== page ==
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Do people just not ‘get’ Facebook?

22 June 2011 2 Comments

Every so often I hear someone criticize Facebook as a place where people waste time and check out drunk photos of strangers.

Well, sure, it can be that.

But it can also be a lot more. It’s all in what you make of it. Kind of like life.

Life can be a frivolous pursuit, filled with drunken nights and lazy days. And that’s okay, if that’s all you’re looking for.

But life can also be a dynamic, rich experience, where you interact with interesting people and build great relationships.

For some reason, many people don’t understand that you can do all of these things on Facebook too.

I’ve got hilarious friends, brilliant friends, crazy friends and silly friends. (And quite a few drunk ones as well).

Together, through Facebook, they all crowd-source the Internet for me, posting content and adding their own spin to all of it. How cool is that?

I get entertained by some, informed by others, challenged by quite a few and inspired by many.

And I’ve never even met many of these people.

Some wonder how you can be friends with someone you’ve never spent time with in person. Well, who said that you have to be face-to-face with someone to learn from them or laugh with them?

Facebook allows us new ways to interact. It also allows us to expand our interactions with those we do know in the ‘real world’. And it can also help us find people with common interests that can ultimately develop into flourishing friendships outside of Facebook.

A few weeks back, I wrote about how Facebook can also be a great networking tool. And I really do believe that. But some people found the notion a bit strange, as if Facebook operated on some separate plane from their ‘real’ lives.

Okay—if that’s how you want to play it.

But why? Why wouldn’t you open yourself up to all of the possibilities that Facebook can provide? Sure, you could push your ‘professional’ self into a neat little LinkedIn box or feed it through the more anonymous and safe Twitter. Both of those sites offer some great ways to stay connected.

But if that’s all you do, I firmly believe you are missing out.

There is no other site out there that provides such a robust, complete picture of who you really are—if you’re open to it. Some people will criticize Facebook, saying that most people only put forward their ‘best’ selves in their profiles. Perhaps. But those who fully utilize Facebook know that your profile is only the tip of the iceberg in terms of user experience. The real impact happens in the content—postings, pics, comments, etc.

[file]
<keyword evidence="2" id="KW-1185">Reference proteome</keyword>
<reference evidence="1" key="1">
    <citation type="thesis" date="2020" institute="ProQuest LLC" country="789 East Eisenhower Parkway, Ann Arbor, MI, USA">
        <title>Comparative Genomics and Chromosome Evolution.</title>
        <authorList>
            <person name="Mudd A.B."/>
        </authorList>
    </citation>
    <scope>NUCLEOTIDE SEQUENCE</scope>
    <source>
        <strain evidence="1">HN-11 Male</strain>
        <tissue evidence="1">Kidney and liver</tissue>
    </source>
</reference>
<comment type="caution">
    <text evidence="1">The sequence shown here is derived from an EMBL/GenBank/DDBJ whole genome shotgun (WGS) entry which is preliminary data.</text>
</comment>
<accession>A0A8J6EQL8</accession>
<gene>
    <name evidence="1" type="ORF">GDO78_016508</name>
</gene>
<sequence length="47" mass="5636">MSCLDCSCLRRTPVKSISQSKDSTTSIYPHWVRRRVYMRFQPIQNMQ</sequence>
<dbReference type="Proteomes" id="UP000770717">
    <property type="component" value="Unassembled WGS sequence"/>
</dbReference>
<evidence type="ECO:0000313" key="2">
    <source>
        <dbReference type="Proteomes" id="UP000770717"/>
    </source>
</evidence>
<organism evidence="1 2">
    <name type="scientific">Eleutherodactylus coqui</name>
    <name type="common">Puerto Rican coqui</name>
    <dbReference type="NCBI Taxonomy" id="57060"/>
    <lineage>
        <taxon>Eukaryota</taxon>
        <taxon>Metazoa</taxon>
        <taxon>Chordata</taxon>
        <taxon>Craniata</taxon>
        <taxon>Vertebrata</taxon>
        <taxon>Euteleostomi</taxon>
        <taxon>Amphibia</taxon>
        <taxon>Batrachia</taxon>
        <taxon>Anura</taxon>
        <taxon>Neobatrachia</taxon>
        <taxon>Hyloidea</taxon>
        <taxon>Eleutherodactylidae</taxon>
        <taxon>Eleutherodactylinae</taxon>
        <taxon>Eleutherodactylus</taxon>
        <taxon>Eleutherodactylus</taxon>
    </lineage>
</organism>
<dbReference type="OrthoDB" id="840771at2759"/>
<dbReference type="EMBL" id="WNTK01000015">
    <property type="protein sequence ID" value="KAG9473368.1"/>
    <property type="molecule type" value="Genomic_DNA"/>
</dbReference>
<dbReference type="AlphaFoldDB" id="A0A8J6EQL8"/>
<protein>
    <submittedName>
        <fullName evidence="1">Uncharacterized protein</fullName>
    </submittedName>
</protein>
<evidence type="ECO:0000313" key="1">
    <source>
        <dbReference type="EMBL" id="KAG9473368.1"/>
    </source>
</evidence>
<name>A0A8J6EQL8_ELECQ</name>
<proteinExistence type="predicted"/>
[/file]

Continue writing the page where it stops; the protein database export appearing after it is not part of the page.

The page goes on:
And since when is putting your best self forward a bad thing? Isn’t that pretty much how you operate in the real world? Aren’t you constantly striving to show a better version of yourself to those around you? It’s called self-improvement and it’s something we should all be doing, constantly.

If you decide to create an inauthentic persona on Facebook, then chances are you are inauthentic as well. And people will see right through your act.

If you choose to be more open, then you are probably a more open person in general. And you probably have a more interesting life as a result.

The sooner people stop looking at Facebook as a some kind of digital toy and start seeing it as a part of our lives, the better. For all of its faults (privacy concerns, technical glitches, etc.), Facebook is a pretty awesome thing if you stop to think about it.

It would appear, however, that a lot of people don’t stop to think about it.

- TJ Bennett

2 Comments »

  • Allison Baxley said:

    Hi TJ,

    I read this article and think about how I actually know you. First I stalked you on Linkedin when I was job hunting. Then we became Facebook friends. Then we interviewed for a freelance gig together. And since then our only interaction has been through Facebook, although I think we would both agree that we are good acquaintances. People who have met in person one time and have never worked together or even talked on the phone. I have several industry acquaintances that I met in this very same way. And without Facebook, I would not be able to call them such. They would just be people I stalked on Linkedin and maybe sent some emails to. It is a great networking tool, but more than that you get to enjoy the things that your “friends” enjoy and learn about them in a way like never before.

    In addition to networking, Facebook connects people. Yesterday, I received and accepted an invitation from a cousin who I was very close with growing up but had not seen or spoken to in 14 years. We chatted, caught up and now I am connected to several other cousins from that side of the family who I thought I may never speak to again. It’s incredible and I am so thankful for the power that Facebook has had and the things it has allowed me to do.

    Great article!

    - Allison

  • TJ said:

    Thanks Allison! I really appreciate all of the comments. It’s cool to hear about how you reconnected with your cousins, that’s awesome.

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